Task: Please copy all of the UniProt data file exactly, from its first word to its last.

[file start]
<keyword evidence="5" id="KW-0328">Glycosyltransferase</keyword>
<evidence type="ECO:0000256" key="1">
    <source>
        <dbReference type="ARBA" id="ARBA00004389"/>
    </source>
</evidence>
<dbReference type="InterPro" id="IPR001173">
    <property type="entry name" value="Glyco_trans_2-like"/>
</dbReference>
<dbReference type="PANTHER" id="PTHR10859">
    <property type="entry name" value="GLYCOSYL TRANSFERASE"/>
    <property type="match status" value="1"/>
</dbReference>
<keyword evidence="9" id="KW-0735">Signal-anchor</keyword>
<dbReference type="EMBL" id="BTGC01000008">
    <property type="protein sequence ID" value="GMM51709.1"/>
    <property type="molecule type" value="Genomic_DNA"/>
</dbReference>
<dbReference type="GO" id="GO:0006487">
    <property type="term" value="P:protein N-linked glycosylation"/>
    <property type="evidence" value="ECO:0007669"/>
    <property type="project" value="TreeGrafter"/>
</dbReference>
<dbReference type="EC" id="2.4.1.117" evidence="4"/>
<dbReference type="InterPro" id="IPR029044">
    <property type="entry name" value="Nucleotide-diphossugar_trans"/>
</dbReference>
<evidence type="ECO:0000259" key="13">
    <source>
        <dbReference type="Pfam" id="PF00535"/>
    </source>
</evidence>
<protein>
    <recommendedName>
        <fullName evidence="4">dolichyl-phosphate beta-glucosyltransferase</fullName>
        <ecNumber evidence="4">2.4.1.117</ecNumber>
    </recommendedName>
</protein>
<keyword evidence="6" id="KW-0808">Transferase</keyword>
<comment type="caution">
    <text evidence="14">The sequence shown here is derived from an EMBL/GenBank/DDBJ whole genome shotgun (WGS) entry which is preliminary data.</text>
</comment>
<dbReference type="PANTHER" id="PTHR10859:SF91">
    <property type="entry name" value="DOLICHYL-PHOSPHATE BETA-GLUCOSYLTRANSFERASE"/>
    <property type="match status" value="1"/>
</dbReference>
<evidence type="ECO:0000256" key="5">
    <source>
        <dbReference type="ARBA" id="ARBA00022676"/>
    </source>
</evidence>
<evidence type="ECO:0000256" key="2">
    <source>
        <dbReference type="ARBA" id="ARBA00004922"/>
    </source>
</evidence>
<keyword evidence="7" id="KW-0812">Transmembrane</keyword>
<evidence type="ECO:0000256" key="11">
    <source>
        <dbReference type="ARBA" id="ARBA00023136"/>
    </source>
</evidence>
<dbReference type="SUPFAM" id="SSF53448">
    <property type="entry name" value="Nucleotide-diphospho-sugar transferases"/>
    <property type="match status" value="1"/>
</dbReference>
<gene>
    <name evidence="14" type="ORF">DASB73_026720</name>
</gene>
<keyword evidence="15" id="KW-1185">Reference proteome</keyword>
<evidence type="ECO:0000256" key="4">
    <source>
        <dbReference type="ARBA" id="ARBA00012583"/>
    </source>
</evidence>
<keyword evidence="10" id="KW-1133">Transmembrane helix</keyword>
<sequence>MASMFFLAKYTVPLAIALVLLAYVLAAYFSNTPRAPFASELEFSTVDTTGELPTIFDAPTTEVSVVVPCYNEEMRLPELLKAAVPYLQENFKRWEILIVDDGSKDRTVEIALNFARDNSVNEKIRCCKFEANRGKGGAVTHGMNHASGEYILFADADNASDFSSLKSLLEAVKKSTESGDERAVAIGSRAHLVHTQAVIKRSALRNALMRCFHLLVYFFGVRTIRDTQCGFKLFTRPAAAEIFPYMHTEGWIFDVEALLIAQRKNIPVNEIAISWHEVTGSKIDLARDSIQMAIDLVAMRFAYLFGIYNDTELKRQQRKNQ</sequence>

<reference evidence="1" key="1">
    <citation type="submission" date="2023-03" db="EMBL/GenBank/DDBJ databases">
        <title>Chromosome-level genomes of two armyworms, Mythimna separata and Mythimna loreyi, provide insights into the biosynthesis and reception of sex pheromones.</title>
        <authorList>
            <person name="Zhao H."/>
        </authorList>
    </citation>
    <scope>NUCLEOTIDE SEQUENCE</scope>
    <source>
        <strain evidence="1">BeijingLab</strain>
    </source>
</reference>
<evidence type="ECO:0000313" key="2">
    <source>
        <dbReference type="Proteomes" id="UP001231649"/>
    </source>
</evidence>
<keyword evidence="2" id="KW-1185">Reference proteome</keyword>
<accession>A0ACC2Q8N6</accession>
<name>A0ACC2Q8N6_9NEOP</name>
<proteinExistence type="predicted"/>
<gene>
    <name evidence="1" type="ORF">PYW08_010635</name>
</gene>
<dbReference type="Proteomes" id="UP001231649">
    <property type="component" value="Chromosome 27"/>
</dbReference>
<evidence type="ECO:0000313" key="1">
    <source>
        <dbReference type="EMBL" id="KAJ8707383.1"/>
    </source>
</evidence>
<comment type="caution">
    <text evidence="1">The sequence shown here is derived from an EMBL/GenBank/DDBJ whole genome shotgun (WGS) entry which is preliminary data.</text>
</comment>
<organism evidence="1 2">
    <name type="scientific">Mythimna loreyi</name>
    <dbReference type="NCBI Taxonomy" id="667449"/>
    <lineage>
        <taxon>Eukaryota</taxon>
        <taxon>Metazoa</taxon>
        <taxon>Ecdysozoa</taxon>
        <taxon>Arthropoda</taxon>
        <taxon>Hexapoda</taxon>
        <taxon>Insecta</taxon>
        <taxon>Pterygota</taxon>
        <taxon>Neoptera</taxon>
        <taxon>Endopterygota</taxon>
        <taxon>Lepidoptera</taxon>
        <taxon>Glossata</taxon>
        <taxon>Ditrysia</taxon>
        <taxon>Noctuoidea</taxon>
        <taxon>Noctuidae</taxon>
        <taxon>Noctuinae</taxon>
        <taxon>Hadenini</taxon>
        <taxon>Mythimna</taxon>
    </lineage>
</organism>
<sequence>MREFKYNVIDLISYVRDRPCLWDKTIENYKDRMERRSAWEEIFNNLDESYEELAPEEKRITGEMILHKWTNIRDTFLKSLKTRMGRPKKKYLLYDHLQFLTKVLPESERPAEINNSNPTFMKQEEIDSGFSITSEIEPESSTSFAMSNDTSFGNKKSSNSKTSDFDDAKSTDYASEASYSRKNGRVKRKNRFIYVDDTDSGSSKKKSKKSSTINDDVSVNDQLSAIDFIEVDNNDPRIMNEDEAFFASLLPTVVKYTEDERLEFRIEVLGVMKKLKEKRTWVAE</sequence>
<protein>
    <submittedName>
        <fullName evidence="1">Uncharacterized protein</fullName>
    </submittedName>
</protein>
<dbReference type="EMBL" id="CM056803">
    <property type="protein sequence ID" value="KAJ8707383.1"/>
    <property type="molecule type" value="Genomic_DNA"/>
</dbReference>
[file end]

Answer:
<keyword evidence="5" id="KW-0328">Glycosyltransferase</keyword>
<evidence type="ECO:0000256" key="1">
    <source>
        <dbReference type="ARBA" id="ARBA00004389"/>
    </source>
</evidence>
<dbReference type="InterPro" id="IPR001173">
    <property type="entry name" value="Glyco_trans_2-like"/>
</dbReference>
<dbReference type="PANTHER" id="PTHR10859">
    <property type="entry name" value="GLYCOSYL TRANSFERASE"/>
    <property type="match status" value="1"/>
</dbReference>
<keyword evidence="9" id="KW-0735">Signal-anchor</keyword>
<dbReference type="EMBL" id="BTGC01000008">
    <property type="protein sequence ID" value="GMM51709.1"/>
    <property type="molecule type" value="Genomic_DNA"/>
</dbReference>
<dbReference type="GO" id="GO:0006487">
    <property type="term" value="P:protein N-linked glycosylation"/>
    <property type="evidence" value="ECO:0007669"/>
    <property type="project" value="TreeGrafter"/>
</dbReference>
<dbReference type="EC" id="2.4.1.117" evidence="4"/>
<dbReference type="InterPro" id="IPR029044">
    <property type="entry name" value="Nucleotide-diphossugar_trans"/>
</dbReference>
<evidence type="ECO:0000259" key="13">
    <source>
        <dbReference type="Pfam" id="PF00535"/>
    </source>
</evidence>
<protein>
    <recommendedName>
        <fullName evidence="4">dolichyl-phosphate beta-glucosyltransferase</fullName>
        <ecNumber evidence="4">2.4.1.117</ecNumber>
    </recommendedName>
</protein>
<keyword evidence="6" id="KW-0808">Transferase</keyword>
<comment type="caution">
    <text evidence="14">The sequence shown here is derived from an EMBL/GenBank/DDBJ whole genome shotgun (WGS) entry which is preliminary data.</text>
</comment>
<dbReference type="PANTHER" id="PTHR10859:SF91">
    <property type="entry name" value="DOLICHYL-PHOSPHATE BETA-GLUCOSYLTRANSFERASE"/>
    <property type="match status" value="1"/>
</dbReference>
<evidence type="ECO:0000256" key="5">
    <source>
        <dbReference type="ARBA" id="ARBA00022676"/>
    </source>
</evidence>
<evidence type="ECO:0000256" key="2">
    <source>
        <dbReference type="ARBA" id="ARBA00004922"/>
    </source>
</evidence>
<keyword evidence="7" id="KW-0812">Transmembrane</keyword>
<evidence type="ECO:0000256" key="11">
    <source>
        <dbReference type="ARBA" id="ARBA00023136"/>
    </source>
</evidence>
<dbReference type="SUPFAM" id="SSF53448">
    <property type="entry name" value="Nucleotide-diphospho-sugar transferases"/>
    <property type="match status" value="1"/>
</dbReference>
<gene>
    <name evidence="14" type="ORF">DASB73_026720</name>
</gene>
<keyword evidence="15" id="KW-1185">Reference proteome</keyword>
<evidence type="ECO:0000256" key="4">
    <source>
        <dbReference type="ARBA" id="ARBA00012583"/>
    </source>
</evidence>
<keyword evidence="10" id="KW-1133">Transmembrane helix</keyword>
<sequence>MASMFFLAKYTVPLAIALVLLAYVLAAYFSNTPRAPFASELEFSTVDTTGELPTIFDAPTTEVSVVVPCYNEEMRLPELLKAAVPYLQENFKRWEILIVDDGSKDRTVEIALNFARDNSVNEKIRCCKFEANRGKGGAVTHGMNHASGEYILFADADNASDFSSLKSLLEAVKKSTESGDERAVAIGSRAHLVHTQAVIKRSALRNALMRCFHLLVYFFGVRTIRDTQCGFKLFTRPAAAEIFPYMHTEGWIFDVEALLIAQRKNIPVNEIAISWHEVTGSKIDLARDSIQMAIDLVAMRFAYLFGIYNDTELKRQQRKNQ</sequence>

<reference evidence="1" key="1">
    <citation type="submission" date="2023-03" db="EMBL/GenBank/DDBJ databases">
        <title>Chromosome-level genomes of two armyworms, Mythimna separata and Mythimna loreyi, provide insights into the biosynthesis and reception of sex pheromones.</title>
        <authorList>
            <person name="Zhao H."/>
        </authorList>
    </citation>
    <scope>NUCLEOTIDE SEQUENCE</scope>
    <source>
        <strain evidence="1">BeijingLab</strain>
    </source>
</reference>
<evidence type="ECO:0000313" key="2">
    <source>
        <dbReference type="Proteomes" id="UP001231649"/>
    </source>
</evidence>
<keyword evidence="2" id="KW-1185">Reference proteome</keyword>
<accession>A0ACC2Q8N6</accession>
<name>A0ACC2Q8N6_9NEOP</name>
<proteinExistence type="predicted"/>
<gene>
    <name evidence="1" type="ORF">PYW08_010635</name>
</gene>
<dbReference type="Proteomes" id="UP001231649">
    <property type="component" value="Chromosome 27"/>
</dbReference>
<evidence type="ECO:0000313" key="1">
    <source>
        <dbReference type="EMBL" id="KAJ8707383.1"/>
    </source>
</evidence>
<comment type="caution">
    <text evidence="1">The sequence shown here is derived from an EMBL/GenBank/DDBJ whole genome shotgun (WGS) entry which is preliminary data.</text>
</comment>
<organism evidence="1 2">
    <name type="scientific">Mythimna loreyi</name>
    <dbReference type="NCBI Taxonomy" id="667449"/>
    <lineage>
        <taxon>Eukaryota</taxon>
        <taxon>Metazoa</taxon>
        <taxon>Ecdysozoa</taxon>
        <taxon>Arthropoda</taxon>
        <taxon>Hexapoda</taxon>
        <taxon>Insecta</taxon>
        <taxon>Pterygota</taxon>
        <taxon>Neoptera</taxon>
        <taxon>Endopterygota</taxon>
        <taxon>Lepidoptera</taxon>
        <taxon>Glossata</taxon>
        <taxon>Ditrysia</taxon>
        <taxon>Noctuoidea</taxon>
        <taxon>Noctuidae</taxon>
        <taxon>Noctuinae</taxon>
        <taxon>Hadenini</taxon>
        <taxon>Mythimna</taxon>
    </lineage>
</organism>
<sequence>MREFKYNVIDLISYVRDRPCLWDKTIENYKDRMERRSAWEEIFNNLDESYEELAPEEKRITGEMILHKWTNIRDTFLKSLKTRMGRPKKKYLLYDHLQFLTKVLPESERPAEINNSNPTFMKQEEIDSGFSITSEIEPESSTSFAMSNDTSFGNKKSSNSKTSDFDDAKSTDYASEASYSRKNGRVKRKNRFIYVDDTDSGSSKKKSKKSSTINDDVSVNDQLSAIDFIEVDNNDPRIMNEDEAFFASLLPTVVKYTEDERLEFRIEVLGVMKKLKEKRTWVAE</sequence>
<protein>
    <submittedName>
        <fullName evidence="1">Uncharacterized protein</fullName>
    </submittedName>
</protein>
<dbReference type="EMBL" id="CM056803">
    <property type="protein sequence ID" value="KAJ8707383.1"/>
    <property type="molecule type" value="Genomic_DNA"/>
</dbReference>